[arin-ppml] [was Re: Millions of slashdotters are idle]
tedm at ipinc.net
Wed Oct 22 14:52:10 EDT 2008
> -----Original Message-----
> From: arin-ppml-bounces at arin.net
> [mailto:arin-ppml-bounces at arin.net] On Behalf Of Howard, W. Lee
> Sent: Wednesday, October 22, 2008 11:36 AM
> To: Stephen Sprunk; Ron Cleven
> Cc: ppml at arin.net
> Subject: [arin-ppml] [was Re: Millions of slashdotters are idle]
> > >>> Obviously nobody on this list cares about establishing
> > simple market-based incentives to get IPv6 moving.
> > >>>
> > >> That is not ARIN's job.
> I should've chimed in a couple of messages ago; ARIN's job is
> not to establish market-based incentives for anything.
> There's nothing inherently wrong with doing so, it's just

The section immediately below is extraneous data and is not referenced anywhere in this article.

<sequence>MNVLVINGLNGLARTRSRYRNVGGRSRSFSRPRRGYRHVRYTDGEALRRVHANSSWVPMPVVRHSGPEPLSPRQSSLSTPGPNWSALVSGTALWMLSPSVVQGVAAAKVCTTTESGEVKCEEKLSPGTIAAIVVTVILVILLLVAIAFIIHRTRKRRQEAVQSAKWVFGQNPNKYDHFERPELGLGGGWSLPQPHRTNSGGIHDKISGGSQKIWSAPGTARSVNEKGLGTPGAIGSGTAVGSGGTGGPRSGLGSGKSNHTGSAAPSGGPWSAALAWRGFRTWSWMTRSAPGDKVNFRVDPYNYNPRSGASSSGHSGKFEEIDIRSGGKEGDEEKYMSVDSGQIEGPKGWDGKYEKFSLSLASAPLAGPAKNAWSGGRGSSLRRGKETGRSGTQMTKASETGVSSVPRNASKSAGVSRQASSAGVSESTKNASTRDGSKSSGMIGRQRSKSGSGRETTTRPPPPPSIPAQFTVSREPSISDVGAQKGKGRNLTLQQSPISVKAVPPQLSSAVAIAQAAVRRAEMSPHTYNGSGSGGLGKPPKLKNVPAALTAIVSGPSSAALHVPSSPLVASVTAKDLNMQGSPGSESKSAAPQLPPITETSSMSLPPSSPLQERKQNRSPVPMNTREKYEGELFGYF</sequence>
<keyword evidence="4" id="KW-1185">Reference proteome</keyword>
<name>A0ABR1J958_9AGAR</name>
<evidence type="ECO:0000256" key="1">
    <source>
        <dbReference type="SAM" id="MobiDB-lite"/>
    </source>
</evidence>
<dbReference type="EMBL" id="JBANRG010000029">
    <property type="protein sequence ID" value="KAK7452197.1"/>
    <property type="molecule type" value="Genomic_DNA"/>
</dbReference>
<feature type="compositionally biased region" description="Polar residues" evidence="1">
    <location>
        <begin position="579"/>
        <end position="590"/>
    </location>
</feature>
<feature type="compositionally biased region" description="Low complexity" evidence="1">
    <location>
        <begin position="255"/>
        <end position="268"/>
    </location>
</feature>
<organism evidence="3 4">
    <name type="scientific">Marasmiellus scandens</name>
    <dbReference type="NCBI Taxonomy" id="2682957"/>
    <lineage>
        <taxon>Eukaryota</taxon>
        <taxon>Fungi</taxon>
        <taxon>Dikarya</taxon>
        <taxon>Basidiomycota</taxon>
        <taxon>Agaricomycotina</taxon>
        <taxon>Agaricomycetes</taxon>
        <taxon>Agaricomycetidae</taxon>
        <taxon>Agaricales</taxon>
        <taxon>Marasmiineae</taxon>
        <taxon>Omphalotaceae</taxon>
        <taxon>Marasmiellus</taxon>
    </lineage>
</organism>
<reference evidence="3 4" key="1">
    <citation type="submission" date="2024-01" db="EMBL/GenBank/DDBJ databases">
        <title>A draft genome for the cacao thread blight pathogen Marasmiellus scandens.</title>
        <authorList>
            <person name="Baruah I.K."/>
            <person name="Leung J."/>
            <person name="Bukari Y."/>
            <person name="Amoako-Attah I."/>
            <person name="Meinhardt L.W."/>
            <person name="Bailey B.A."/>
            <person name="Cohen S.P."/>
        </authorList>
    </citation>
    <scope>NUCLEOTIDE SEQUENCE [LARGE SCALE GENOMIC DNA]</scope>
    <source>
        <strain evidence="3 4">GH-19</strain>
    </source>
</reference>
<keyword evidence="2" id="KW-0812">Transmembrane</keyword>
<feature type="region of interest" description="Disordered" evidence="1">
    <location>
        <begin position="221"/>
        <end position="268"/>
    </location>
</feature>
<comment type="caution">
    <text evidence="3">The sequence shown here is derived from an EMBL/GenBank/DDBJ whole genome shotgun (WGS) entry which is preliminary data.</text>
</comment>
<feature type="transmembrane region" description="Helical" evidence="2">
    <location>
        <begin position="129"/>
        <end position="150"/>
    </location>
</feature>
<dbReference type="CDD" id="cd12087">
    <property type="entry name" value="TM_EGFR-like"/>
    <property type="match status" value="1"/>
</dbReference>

> that we'd need community consensus that we should do so. To
> date, there has not been member consensus that ARIN should
> increase fees by order(s) of magnitude in order to drive
> organizations away from IPv4.
It is disingenuous to claim that ARIN's job is not to establish
market-based incentives for anything. ARIN already engages in this,
the IPv6 fee waiver a market-based incentive, and the "greater
of IPv4 or IPv6 costs" registration policy is also a market-based
incentive. And as I recall both of those were from the ARIN board,
not from the membership.
In addition, the sliding fees on IPv4 are also a market-based
incentive, although you may deny this, the fact of the matter is that
on a per-IP-address basis, the larger allocations are cheaper. ARIN
favors the larger ISPs and networks in this manner.
Further, the requirement that orgs go to upstream providers for
IP numbering unless they are large is also a market incentive for
the org to become large before obtaining a portable allocation.
Also, as I understand it, fee amounts are not set in the NPRM and
there is thus no mechanism for the membership to have any
consensus on fee amounts.
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